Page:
We are not living in Palestine in 2000 BC anymore. Slavery, for debt or for captives taken in war, is no longer justified anymore by Scripture.

            On a related note, Kepler’s three laws of planetary motion also have nothing to do with this argument.

          • Inspector General

            We know your position Jack. Now we can walk past you. This country is taking a swing to the right, whether you like it or not. There’s nothing the right like better than law and order and justice. Take note of the last. It has suffered terribly in the last decades.

          • Grouchy Jack

            Looking for a new job, now your finger is no longer on the nuclear button, Carl? Jack hears they’ve reinstated execution by shooting squad in one American state. Might be worth applying.

          • Inspector General

            There just aren’t enough places outside prison for released murderers to stay. It would help if you could put a couple up, now the children have gone.

          • Grouchy Jack

            You’re a single man, Inspector. You could do with the company. You could take them to the ‘Mouse and Wheel’ with you. Why not become a prison visitor and meet with these man and women?

          • Inspector General

            So, as neither of wish to risk our throats being cut it is just as well it’s someone else’s problem…

          • carl jacobs

            Jack

            Looking for a new job, now your finger is no longer on the nuclear button, Carl?

            It was a key. Not a button. And your insinuation is disingenuous. If it wasn’t for people like me, you would have been so much blood spatter on the bottom of a Russian boot. So feel free to say whatever you like about my military service. Just be sure you finish with “Thank you.”

            And what does the military have to do with capital punishment, anyways?

            Jack hears they’ve reinstated execution by shooting squad in one American state.

            That would be Utah. It has to do with peculiarities of Mormon doctrine regarding punishment and the literal shedding of blood. I don’t live in Utah. I don’t want to live in Utah. So there is no point in applying.

          • Grouchy Jack

            “And what does the military have to do with capital punishment, anyways?”

            Oh, Jack was referring to your views on mass bombings and the use of nuclear weapons to exact revenge on any nation that uses them, not to the military in general. He would not disrespect the Armed Forces. He’s just sees a connection with your views on capital execution.

            “I don’t live in Utah. I don’t want to live in Utah.”

            You could always commute if you didn’t want to relocate. Jack heard Utah ran out of effective poison for lethal injections which were proving somewhat gruesome to witness, and this is why they have reverted to the far more humane method of death by firing squad. Strap ’em in the chair and pump lead into ’em.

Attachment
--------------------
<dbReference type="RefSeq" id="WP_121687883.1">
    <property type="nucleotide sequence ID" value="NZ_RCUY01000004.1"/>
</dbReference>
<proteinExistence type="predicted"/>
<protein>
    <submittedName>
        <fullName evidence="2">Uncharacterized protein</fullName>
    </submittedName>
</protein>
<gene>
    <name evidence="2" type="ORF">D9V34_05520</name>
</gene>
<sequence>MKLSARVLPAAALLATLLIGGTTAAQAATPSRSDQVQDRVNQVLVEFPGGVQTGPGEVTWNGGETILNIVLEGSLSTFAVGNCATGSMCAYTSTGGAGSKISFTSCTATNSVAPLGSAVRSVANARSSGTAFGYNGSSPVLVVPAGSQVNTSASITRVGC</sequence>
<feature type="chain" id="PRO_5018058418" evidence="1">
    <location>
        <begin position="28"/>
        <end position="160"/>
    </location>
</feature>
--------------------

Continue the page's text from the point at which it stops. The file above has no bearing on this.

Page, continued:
• carl jacobs

            Jack

            You accepted the protection that I provided, and then you carp at me for providing it. Unless you want to go naked on principle in a world of nuclear weapons, you have to deal with them. MAD is not an adequate strategy for dealing with them. You can pretend otherwise if it makes you feel better. Just so long as you presume to influence strategy.

          • When has Jack “carped”? All he can say is that in his opinion some of your views about nuking a nation in the Middle East into the ground as a response to a missile being launched, would not constitute a proportionate or moral response. That’s what he was referring to and not the protection afforded by nuclear weapons against the USSR. He also cannot see either a moral or utilitarian justifications for capital executions and especially not one based on vicarious retribution and revenge.

            And, let’s be straight here, you spend a good deal of your time disrespecting Jack’s career without any understanding of it.

          • carl jacobs

            Jack

            I said that I would destroy Iran if Iran destroyed Israel. That’s a far cry from a “missile being launched.” How is that not necessary?

            That’s what he was referring to and not the protection afforded by nuclear weapons against the USSR.

            But it’s all of one piece, isn’t it? The two subjects are the same. They aren’t different. The protection afforded you is the protection afforded the Israelis. If you don’t follow though, you lose the ability to deter. I didn’t pretend to be willing to turn that key, Jack. It wasn’t a big bluff.

            you spend a good deal of your time disrespecting Jack’s career without any understanding of it.

            I don’t know much of anything about your career, Jack. You were a counselor of some sort, I believe for sex abuse or sex crimes. That’s all I know. I don’t have any idea when I could have disrespected it. I understand the value of re-habilitation, if that’s what you are referring to. But I am not going to prioritize it over punishment. Neither I am going to apply the Sermon on the Mount to the Officers of the Law.

          • Jack owes you an apology, Carl. He should not have personalised the discussion in the way he did. So apologies. Jack will try to stick with the arguments in future.

          • carl jacobs